Former CLEC attorney Robert McDowell was confirmed Friday to become the fifth FCC commissioner, giving the commission its first full board in more than a year.

McDowell, who previously worked for the Comptel trade association representing competitive telecom carriers, sailed through his confirmation hearing in March but someone in the Senate placed a hold on the confirmation, which forced the delay until last week.

McDowell is the third Republican on the five-member commission. In a Republican administration, the partisan makeup of the FCC normally would favor the Republican Party. However, the commission has been split evenly since former Chairman Michael Powell resigned in March 2005.

In December, former Tennessee regulator Deborah Tate—a Republican—was named to the commission, and Democratic Commissioner Michael Copps was granted a new term. Tate assumed Powell’s unfinished term, while McDowell would fill the commission spot vacated by former Commissioner Kathleen Abernathy in early December.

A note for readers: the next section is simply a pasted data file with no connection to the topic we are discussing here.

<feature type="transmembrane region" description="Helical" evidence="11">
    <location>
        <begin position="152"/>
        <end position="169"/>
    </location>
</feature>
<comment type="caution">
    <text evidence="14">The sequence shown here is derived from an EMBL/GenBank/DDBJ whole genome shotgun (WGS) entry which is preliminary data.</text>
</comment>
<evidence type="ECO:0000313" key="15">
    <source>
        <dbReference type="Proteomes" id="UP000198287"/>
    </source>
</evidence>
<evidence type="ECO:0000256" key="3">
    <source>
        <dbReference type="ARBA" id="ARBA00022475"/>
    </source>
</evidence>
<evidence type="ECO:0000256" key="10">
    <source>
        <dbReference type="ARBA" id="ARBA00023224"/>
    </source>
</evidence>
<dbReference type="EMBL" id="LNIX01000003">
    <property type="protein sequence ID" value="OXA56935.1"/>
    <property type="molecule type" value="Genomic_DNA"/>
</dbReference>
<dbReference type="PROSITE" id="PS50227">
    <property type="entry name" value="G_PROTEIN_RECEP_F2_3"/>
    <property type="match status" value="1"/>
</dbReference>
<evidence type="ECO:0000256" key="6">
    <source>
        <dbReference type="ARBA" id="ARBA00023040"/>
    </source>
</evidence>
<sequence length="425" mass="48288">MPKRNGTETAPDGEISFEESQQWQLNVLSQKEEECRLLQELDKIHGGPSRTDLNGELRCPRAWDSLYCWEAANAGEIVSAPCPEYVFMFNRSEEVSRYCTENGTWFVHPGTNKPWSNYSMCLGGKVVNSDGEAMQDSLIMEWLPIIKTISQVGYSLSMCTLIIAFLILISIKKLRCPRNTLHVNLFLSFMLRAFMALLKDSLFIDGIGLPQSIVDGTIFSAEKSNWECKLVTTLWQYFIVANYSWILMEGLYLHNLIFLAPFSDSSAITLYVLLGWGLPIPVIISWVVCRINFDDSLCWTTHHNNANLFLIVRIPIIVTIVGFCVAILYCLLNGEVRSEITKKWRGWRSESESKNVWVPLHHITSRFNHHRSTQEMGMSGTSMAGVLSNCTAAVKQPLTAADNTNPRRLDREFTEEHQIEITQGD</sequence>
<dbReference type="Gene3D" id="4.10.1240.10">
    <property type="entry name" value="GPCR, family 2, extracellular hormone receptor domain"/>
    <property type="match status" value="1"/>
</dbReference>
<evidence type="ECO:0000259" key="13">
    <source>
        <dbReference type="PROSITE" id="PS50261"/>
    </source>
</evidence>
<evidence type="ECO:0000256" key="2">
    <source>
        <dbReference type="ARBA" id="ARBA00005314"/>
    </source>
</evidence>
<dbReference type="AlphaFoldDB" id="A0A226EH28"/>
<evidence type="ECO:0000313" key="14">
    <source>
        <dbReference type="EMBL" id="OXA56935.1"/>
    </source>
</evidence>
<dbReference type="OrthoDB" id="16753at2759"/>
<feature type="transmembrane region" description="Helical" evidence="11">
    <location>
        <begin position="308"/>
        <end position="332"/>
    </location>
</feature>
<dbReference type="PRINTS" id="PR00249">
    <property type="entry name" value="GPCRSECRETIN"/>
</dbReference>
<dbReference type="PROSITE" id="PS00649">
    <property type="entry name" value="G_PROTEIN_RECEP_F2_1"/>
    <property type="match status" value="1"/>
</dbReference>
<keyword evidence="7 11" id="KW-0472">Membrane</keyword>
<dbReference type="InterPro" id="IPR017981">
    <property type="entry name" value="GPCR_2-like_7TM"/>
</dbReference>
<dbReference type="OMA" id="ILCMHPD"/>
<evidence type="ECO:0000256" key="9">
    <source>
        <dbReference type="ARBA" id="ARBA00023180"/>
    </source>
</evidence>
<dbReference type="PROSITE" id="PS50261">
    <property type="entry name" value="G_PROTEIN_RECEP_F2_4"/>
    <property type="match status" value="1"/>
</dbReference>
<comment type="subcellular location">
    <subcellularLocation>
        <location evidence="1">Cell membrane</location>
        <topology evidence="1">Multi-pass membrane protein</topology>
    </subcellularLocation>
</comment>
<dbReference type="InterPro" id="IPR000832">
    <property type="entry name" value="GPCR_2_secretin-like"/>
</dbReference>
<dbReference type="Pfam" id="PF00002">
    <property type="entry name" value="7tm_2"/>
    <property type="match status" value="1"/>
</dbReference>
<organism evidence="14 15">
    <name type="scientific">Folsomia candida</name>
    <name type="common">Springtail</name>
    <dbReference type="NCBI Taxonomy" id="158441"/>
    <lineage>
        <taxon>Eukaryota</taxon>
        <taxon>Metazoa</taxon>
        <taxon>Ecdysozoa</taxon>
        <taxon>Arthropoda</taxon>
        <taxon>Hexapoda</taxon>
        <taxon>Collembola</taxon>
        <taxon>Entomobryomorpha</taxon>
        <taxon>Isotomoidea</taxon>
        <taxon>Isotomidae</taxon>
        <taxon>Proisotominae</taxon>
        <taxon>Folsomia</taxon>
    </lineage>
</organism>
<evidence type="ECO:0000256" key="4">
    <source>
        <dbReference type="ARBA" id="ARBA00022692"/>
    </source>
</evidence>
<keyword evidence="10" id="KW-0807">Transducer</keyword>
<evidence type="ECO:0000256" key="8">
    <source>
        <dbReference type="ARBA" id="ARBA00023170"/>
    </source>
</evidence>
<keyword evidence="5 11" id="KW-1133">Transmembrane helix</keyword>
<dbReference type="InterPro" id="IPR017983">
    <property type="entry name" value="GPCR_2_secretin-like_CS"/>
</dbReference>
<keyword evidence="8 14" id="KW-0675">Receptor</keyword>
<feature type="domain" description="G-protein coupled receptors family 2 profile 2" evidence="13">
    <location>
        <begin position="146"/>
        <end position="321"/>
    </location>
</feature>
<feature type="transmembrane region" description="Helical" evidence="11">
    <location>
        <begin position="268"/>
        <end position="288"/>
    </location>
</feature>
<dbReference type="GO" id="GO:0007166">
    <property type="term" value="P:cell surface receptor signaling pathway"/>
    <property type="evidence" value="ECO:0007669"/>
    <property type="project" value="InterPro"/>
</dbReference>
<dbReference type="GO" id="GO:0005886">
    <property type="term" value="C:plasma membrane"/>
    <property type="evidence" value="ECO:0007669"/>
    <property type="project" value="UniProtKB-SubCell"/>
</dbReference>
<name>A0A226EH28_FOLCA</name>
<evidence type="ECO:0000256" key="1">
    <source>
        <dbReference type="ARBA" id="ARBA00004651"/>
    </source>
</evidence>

Many have attributed the lack of FCC action regarding controversial topics such as media ownership to the fact that the commission has had a partisan deadlock since Kevin Martin became chairman. However, the partisan makeup on the FCC has not affected public-safety communications issues, said Robert Gurss, director of legal and government affairs for the Association of Public-Safety Communications Officials (APCO).

“I’m not aware of anything involving public safety] that’s been held up because of a lack of a majority,” Gurss said. “Most of our issues tend not to be 2-2 issues divided along partisan lines.”